Innocent victims of violence

2017-07-07 13:45
SA has 13th highest rate of child homicide.

SA has 13th highest rate of child homicide. (File)

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South African children suffer the highest rate of homicide anywhere in the world, apart from Latin America and the Caribbean.

Nine South African children are killed per 100 000 per year — 200% higher than the global average. It is the 13th highest rate in the world.

An international research report by Save The Children also noted “concerning” levels of “extreme violence” that South African children face.

Violence analyst Crispin Hemson, director of the International Centre of Nonviolence, told The Witness that high levels of violence in the country could have its roots in the unchecked legacy of apartheid violence.

The report, entitled Stolen Childhoods, ranked 172 countries based on factors including child mortality, rate of school dropouts, child pregnancy and child homicide rate. Eight African countries were placed ahead of South Africa, which was placed at 103.

The report found that, annually:

50 000 South African children are victims of violent crime, with 11 000 being killed or seriously assaulted;

There are some 26 000 reported cases of sexual offences against children;

The mortality rate for children below five years old was 39 per 100 000; and

40 000 children die before they reach the age of five.

“In South Africa, we see the rest of Africa as more violent when I find that to be not true,” Hemson told The Witness. “I think SA has not yet come to terms with the degrees of violence [in the country].”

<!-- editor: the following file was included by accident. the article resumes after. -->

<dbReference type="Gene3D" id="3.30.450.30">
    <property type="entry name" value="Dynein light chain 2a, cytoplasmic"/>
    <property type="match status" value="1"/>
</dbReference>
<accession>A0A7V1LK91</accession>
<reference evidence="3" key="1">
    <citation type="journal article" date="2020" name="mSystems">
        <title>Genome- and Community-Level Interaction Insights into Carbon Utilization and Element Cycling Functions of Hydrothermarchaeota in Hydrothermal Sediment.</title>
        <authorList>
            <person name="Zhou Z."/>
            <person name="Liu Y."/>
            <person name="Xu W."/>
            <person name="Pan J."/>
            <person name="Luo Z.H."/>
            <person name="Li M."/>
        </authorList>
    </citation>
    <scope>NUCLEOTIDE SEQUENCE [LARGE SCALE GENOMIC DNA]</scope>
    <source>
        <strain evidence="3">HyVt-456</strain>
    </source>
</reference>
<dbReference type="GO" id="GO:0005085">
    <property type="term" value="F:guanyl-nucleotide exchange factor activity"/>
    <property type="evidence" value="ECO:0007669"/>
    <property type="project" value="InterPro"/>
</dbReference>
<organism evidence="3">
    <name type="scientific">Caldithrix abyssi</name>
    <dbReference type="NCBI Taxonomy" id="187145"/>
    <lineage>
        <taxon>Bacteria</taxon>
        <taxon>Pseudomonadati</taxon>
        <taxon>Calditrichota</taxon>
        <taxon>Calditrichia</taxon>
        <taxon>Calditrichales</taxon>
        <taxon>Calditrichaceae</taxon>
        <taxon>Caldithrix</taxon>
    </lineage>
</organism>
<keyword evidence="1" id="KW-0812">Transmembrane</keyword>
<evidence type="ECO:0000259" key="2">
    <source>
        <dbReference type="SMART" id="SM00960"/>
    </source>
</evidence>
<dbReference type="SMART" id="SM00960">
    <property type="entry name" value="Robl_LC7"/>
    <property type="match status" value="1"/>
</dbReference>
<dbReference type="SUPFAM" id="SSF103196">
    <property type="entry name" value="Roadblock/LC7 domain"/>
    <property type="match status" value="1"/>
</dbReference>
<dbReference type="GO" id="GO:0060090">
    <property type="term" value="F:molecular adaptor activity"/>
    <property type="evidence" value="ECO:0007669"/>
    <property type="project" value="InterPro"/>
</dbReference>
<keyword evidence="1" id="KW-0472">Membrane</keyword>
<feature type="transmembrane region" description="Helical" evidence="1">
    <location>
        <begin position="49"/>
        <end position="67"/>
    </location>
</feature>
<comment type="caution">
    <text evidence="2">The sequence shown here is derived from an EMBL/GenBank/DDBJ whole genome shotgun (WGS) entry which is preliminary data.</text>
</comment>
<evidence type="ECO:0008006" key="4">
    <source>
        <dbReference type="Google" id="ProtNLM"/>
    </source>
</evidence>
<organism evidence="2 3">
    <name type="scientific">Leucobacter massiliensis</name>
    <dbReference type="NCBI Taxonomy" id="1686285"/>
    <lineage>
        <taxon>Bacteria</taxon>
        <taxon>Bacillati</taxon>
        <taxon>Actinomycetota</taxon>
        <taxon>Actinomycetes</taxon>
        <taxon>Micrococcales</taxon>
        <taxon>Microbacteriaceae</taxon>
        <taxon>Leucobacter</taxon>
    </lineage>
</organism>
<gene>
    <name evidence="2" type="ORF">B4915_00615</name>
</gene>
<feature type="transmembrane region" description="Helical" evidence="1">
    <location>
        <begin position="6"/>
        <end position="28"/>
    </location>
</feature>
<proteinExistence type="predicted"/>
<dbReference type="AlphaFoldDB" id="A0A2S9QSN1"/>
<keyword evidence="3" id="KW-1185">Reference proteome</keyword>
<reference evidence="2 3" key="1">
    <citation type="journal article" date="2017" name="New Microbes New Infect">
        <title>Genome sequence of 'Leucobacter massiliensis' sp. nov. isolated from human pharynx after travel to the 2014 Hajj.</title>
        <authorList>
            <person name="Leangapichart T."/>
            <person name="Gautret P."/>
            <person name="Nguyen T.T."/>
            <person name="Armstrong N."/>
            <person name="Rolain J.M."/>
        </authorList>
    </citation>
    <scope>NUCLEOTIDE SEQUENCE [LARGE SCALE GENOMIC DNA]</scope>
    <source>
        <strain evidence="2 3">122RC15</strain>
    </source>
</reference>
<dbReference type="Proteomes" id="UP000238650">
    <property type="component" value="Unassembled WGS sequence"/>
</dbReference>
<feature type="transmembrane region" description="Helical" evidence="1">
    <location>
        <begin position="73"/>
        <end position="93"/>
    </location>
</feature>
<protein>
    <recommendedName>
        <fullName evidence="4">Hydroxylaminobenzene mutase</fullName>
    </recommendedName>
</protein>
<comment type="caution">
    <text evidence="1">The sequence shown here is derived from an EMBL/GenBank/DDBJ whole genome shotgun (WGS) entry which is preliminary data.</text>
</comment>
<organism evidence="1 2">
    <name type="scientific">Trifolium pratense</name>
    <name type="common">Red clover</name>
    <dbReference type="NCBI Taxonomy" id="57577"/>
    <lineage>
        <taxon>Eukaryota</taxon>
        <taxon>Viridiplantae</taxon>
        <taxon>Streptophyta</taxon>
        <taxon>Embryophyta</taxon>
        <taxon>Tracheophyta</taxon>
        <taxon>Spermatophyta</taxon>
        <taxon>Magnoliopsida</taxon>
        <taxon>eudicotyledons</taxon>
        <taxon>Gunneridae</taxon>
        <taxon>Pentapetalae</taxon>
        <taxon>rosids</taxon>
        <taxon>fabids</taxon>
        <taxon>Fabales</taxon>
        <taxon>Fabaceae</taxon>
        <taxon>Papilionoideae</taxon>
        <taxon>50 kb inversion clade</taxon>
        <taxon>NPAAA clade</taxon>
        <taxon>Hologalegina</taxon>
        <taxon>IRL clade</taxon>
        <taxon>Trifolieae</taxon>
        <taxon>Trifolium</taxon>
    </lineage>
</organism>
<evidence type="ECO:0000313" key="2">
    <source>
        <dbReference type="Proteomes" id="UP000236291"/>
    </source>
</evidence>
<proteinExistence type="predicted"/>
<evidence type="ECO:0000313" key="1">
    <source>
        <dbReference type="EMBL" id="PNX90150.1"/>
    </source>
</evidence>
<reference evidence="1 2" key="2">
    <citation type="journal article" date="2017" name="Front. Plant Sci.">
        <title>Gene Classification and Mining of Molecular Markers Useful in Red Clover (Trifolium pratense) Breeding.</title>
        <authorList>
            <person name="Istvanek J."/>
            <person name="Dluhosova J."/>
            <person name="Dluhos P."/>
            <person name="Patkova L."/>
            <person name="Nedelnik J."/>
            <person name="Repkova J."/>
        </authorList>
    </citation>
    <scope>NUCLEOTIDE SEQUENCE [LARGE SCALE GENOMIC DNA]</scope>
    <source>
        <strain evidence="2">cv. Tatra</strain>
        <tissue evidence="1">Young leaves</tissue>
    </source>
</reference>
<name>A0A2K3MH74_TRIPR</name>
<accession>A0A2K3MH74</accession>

He said violence in South Africa has become “normalised”. “And that’s why it’s so much easier for violence to occur … it’s not seen as out of the ordinary.”

Hemson said that his work with young people revealed “troubling” evidence of violence that children experience at home, generally at the hands of their fathers. “Sometimes this can be homicidal — I know of a father who launched an attack that would have killed the child if the neighbour had not intervened. The attacks usually come from those close to them.”

Hemson said the rate of violence embedded in society can be explained by South Africa’s tortured past. “We’re largely still a traumatised society, and we haven’t yet developed an effective means of coping. During that time [apartheid], there was the consistent killing … and that equalled patterns of violence today, where children can be victims.”

He said this violence was seen across race and class.

Hemson said a solution could lie in teaching about violence in schools.

He explained: “Like with sexual assaults, we actually see that violence is part of being a man [which is] approved within each culture. That is something we must challenge.”

Save the Children SA CEO Gugu Ndebele said: “We need to stop being reactionary. Our emotions flare up when we hear these horrific reports of … attacks on our children — but then we go back to our daily lives. We need to invest in preventing these incidents from taking place.”

The Witness reported last month on the high number of cases recorded of sexual assault against children under 12 in KZN, between January and March.

A report presented at the Provincial Council on Aids said there were increases of sexual assaults in seven of the province’s 11 districts against children between those ages. The uMgungundlovu, iLembe, uMkhanyakude and uThukela districts were the worst affected.


Read more on:    pietermaritzburg

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